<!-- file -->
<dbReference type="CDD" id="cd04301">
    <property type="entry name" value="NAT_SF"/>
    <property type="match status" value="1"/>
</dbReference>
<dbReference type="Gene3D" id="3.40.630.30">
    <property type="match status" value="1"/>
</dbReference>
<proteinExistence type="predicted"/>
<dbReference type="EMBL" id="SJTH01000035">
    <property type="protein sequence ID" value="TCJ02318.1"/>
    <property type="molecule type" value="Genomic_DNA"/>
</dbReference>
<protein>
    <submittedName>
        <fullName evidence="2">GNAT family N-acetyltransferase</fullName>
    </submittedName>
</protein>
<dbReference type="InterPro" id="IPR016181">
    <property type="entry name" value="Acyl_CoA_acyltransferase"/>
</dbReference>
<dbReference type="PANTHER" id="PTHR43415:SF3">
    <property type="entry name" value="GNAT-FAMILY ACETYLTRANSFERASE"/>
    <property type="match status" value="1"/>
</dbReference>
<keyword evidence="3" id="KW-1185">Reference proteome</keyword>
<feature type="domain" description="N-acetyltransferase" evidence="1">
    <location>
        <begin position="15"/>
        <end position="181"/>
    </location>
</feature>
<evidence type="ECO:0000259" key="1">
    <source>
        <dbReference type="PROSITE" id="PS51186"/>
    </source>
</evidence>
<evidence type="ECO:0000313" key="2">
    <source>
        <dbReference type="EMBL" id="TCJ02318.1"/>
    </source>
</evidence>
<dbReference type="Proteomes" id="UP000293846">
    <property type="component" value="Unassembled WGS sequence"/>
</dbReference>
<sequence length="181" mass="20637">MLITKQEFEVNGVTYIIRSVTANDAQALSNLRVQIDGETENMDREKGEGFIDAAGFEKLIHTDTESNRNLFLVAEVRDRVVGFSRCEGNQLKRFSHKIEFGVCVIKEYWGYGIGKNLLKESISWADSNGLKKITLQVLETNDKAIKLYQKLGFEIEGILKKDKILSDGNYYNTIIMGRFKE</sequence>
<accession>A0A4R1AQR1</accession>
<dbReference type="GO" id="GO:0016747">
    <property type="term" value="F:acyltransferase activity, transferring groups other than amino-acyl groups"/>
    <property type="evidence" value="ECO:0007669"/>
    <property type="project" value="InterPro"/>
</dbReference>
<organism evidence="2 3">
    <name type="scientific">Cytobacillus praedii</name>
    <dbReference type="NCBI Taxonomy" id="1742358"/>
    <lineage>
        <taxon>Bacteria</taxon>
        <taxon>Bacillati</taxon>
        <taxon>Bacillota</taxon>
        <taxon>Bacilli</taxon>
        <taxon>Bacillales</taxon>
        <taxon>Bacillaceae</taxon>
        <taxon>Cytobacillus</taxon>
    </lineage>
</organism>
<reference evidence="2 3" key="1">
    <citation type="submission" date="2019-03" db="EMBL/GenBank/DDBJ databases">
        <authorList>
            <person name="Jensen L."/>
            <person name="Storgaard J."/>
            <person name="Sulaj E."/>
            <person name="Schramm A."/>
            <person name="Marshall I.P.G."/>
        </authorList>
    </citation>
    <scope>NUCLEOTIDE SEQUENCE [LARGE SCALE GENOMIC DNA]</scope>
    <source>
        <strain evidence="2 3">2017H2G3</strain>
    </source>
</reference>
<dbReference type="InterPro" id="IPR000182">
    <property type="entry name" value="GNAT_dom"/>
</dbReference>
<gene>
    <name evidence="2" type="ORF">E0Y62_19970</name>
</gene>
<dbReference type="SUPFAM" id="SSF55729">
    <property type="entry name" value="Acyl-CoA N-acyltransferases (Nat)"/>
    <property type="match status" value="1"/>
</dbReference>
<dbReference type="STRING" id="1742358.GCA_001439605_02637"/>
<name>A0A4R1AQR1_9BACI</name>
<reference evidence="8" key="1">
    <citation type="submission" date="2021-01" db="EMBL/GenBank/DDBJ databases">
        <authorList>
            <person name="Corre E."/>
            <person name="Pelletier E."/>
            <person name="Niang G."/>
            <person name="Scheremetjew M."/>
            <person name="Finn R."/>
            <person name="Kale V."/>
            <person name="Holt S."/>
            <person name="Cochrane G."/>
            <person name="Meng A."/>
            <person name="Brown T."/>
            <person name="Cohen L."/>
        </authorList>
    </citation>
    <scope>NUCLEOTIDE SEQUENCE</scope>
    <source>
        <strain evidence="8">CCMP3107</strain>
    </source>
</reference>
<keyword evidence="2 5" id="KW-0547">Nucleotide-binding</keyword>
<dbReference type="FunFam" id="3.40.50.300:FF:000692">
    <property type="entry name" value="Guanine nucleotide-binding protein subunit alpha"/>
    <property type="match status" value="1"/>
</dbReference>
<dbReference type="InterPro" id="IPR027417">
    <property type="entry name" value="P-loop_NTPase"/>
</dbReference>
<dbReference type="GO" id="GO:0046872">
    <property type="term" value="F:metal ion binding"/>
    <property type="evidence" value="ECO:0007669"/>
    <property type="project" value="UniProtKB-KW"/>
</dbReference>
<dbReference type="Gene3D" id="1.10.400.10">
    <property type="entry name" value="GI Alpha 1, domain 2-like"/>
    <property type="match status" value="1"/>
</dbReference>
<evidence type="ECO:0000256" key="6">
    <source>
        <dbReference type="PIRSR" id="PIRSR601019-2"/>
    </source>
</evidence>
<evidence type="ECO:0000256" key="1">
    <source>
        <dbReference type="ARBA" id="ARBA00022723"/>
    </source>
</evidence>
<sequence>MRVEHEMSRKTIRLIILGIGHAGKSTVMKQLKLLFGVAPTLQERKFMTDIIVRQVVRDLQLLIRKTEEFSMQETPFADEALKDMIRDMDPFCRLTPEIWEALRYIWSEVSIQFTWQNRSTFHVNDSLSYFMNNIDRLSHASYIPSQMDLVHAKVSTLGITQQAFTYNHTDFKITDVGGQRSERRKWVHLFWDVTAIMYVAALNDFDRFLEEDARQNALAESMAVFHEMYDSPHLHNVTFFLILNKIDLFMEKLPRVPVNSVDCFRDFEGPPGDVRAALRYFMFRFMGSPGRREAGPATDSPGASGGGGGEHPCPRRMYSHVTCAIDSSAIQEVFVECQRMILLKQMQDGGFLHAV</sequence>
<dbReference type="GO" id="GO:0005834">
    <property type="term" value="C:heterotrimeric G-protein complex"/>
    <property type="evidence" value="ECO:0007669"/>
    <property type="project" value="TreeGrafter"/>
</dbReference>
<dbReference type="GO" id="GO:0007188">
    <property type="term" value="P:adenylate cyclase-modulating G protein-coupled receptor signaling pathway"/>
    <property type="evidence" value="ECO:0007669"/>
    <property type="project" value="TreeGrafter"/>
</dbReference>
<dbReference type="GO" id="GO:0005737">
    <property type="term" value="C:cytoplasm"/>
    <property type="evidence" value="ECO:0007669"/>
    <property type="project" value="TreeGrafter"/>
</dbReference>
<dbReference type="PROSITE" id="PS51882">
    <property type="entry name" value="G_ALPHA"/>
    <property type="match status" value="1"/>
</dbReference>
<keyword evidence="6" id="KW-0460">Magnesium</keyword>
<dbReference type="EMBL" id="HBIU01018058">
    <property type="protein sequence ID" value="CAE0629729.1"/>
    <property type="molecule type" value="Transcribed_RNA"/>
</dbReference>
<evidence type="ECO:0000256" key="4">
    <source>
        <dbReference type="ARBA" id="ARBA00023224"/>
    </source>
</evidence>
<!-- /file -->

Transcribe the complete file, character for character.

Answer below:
<dbReference type="CDD" id="cd04301">
    <property type="entry name" value="NAT_SF"/>
    <property type="match status" value="1"/>
</dbReference>
<dbReference type="Gene3D" id="3.40.630.30">
    <property type="match status" value="1"/>
</dbReference>
<proteinExistence type="predicted"/>
<dbReference type="EMBL" id="SJTH01000035">
    <property type="protein sequence ID" value="TCJ02318.1"/>
    <property type="molecule type" value="Genomic_DNA"/>
</dbReference>
<protein>
    <submittedName>
        <fullName evidence="2">GNAT family N-acetyltransferase</fullName>
    </submittedName>
</protein>
<dbReference type="InterPro" id="IPR016181">
    <property type="entry name" value="Acyl_CoA_acyltransferase"/>
</dbReference>
<dbReference type="PANTHER" id="PTHR43415:SF3">
    <property type="entry name" value="GNAT-FAMILY ACETYLTRANSFERASE"/>
    <property type="match status" value="1"/>
</dbReference>
<keyword evidence="3" id="KW-1185">Reference proteome</keyword>
<feature type="domain" description="N-acetyltransferase" evidence="1">
    <location>
        <begin position="15"/>
        <end position="181"/>
    </location>
</feature>
<evidence type="ECO:0000259" key="1">
    <source>
        <dbReference type="PROSITE" id="PS51186"/>
    </source>
</evidence>
<evidence type="ECO:0000313" key="2">
    <source>
        <dbReference type="EMBL" id="TCJ02318.1"/>
    </source>
</evidence>
<dbReference type="Proteomes" id="UP000293846">
    <property type="component" value="Unassembled WGS sequence"/>
</dbReference>
<sequence length="181" mass="20637">MLITKQEFEVNGVTYIIRSVTANDAQALSNLRVQIDGETENMDREKGEGFIDAAGFEKLIHTDTESNRNLFLVAEVRDRVVGFSRCEGNQLKRFSHKIEFGVCVIKEYWGYGIGKNLLKESISWADSNGLKKITLQVLETNDKAIKLYQKLGFEIEGILKKDKILSDGNYYNTIIMGRFKE</sequence>
<accession>A0A4R1AQR1</accession>
<dbReference type="GO" id="GO:0016747">
    <property type="term" value="F:acyltransferase activity, transferring groups other than amino-acyl groups"/>
    <property type="evidence" value="ECO:0007669"/>
    <property type="project" value="InterPro"/>
</dbReference>
<organism evidence="2 3">
    <name type="scientific">Cytobacillus praedii</name>
    <dbReference type="NCBI Taxonomy" id="1742358"/>
    <lineage>
        <taxon>Bacteria</taxon>
        <taxon>Bacillati</taxon>
        <taxon>Bacillota</taxon>
        <taxon>Bacilli</taxon>
        <taxon>Bacillales</taxon>
        <taxon>Bacillaceae</taxon>
        <taxon>Cytobacillus</taxon>
    </lineage>
</organism>
<reference evidence="2 3" key="1">
    <citation type="submission" date="2019-03" db="EMBL/GenBank/DDBJ databases">
        <authorList>
            <person name="Jensen L."/>
            <person name="Storgaard J."/>
            <person name="Sulaj E."/>
            <person name="Schramm A."/>
            <person name="Marshall I.P.G."/>
        </authorList>
    </citation>
    <scope>NUCLEOTIDE SEQUENCE [LARGE SCALE GENOMIC DNA]</scope>
    <source>
        <strain evidence="2 3">2017H2G3</strain>
    </source>
</reference>
<dbReference type="InterPro" id="IPR000182">
    <property type="entry name" value="GNAT_dom"/>
</dbReference>
<gene>
    <name evidence="2" type="ORF">E0Y62_19970</name>
</gene>
<dbReference type="SUPFAM" id="SSF55729">
    <property type="entry name" value="Acyl-CoA N-acyltransferases (Nat)"/>
    <property type="match status" value="1"/>
</dbReference>
<dbReference type="STRING" id="1742358.GCA_001439605_02637"/>
<name>A0A4R1AQR1_9BACI</name>
<reference evidence="8" key="1">
    <citation type="submission" date="2021-01" db="EMBL/GenBank/DDBJ databases">
        <authorList>
            <person name="Corre E."/>
            <person name="Pelletier E."/>
            <person name="Niang G."/>
            <person name="Scheremetjew M."/>
            <person name="Finn R."/>
            <person name="Kale V."/>
            <person name="Holt S."/>
            <person name="Cochrane G."/>
            <person name="Meng A."/>
            <person name="Brown T."/>
            <person name="Cohen L."/>
        </authorList>
    </citation>
    <scope>NUCLEOTIDE SEQUENCE</scope>
    <source>
        <strain evidence="8">CCMP3107</strain>
    </source>
</reference>
<keyword evidence="2 5" id="KW-0547">Nucleotide-binding</keyword>
<dbReference type="FunFam" id="3.40.50.300:FF:000692">
    <property type="entry name" value="Guanine nucleotide-binding protein subunit alpha"/>
    <property type="match status" value="1"/>
</dbReference>
<dbReference type="InterPro" id="IPR027417">
    <property type="entry name" value="P-loop_NTPase"/>
</dbReference>
<dbReference type="GO" id="GO:0046872">
    <property type="term" value="F:metal ion binding"/>
    <property type="evidence" value="ECO:0007669"/>
    <property type="project" value="UniProtKB-KW"/>
</dbReference>
<dbReference type="Gene3D" id="1.10.400.10">
    <property type="entry name" value="GI Alpha 1, domain 2-like"/>
    <property type="match status" value="1"/>
</dbReference>
<evidence type="ECO:0000256" key="6">
    <source>
        <dbReference type="PIRSR" id="PIRSR601019-2"/>
    </source>
</evidence>
<evidence type="ECO:0000256" key="1">
    <source>
        <dbReference type="ARBA" id="ARBA00022723"/>
    </source>
</evidence>
<sequence>MRVEHEMSRKTIRLIILGIGHAGKSTVMKQLKLLFGVAPTLQERKFMTDIIVRQVVRDLQLLIRKTEEFSMQETPFADEALKDMIRDMDPFCRLTPEIWEALRYIWSEVSIQFTWQNRSTFHVNDSLSYFMNNIDRLSHASYIPSQMDLVHAKVSTLGITQQAFTYNHTDFKITDVGGQRSERRKWVHLFWDVTAIMYVAALNDFDRFLEEDARQNALAESMAVFHEMYDSPHLHNVTFFLILNKIDLFMEKLPRVPVNSVDCFRDFEGPPGDVRAALRYFMFRFMGSPGRREAGPATDSPGASGGGGGEHPCPRRMYSHVTCAIDSSAIQEVFVECQRMILLKQMQDGGFLHAV</sequence>
<dbReference type="GO" id="GO:0005834">
    <property type="term" value="C:heterotrimeric G-protein complex"/>
    <property type="evidence" value="ECO:0007669"/>
    <property type="project" value="TreeGrafter"/>
</dbReference>
<dbReference type="GO" id="GO:0007188">
    <property type="term" value="P:adenylate cyclase-modulating G protein-coupled receptor signaling pathway"/>
    <property type="evidence" value="ECO:0007669"/>
    <property type="project" value="TreeGrafter"/>
</dbReference>
<dbReference type="GO" id="GO:0005737">
    <property type="term" value="C:cytoplasm"/>
    <property type="evidence" value="ECO:0007669"/>
    <property type="project" value="TreeGrafter"/>
</dbReference>
<dbReference type="PROSITE" id="PS51882">
    <property type="entry name" value="G_ALPHA"/>
    <property type="match status" value="1"/>
</dbReference>
<keyword evidence="6" id="KW-0460">Magnesium</keyword>
<dbReference type="EMBL" id="HBIU01018058">
    <property type="protein sequence ID" value="CAE0629729.1"/>
    <property type="molecule type" value="Transcribed_RNA"/>
</dbReference>
<evidence type="ECO:0000256" key="4">
    <source>
        <dbReference type="ARBA" id="ARBA00023224"/>
    </source>
</evidence>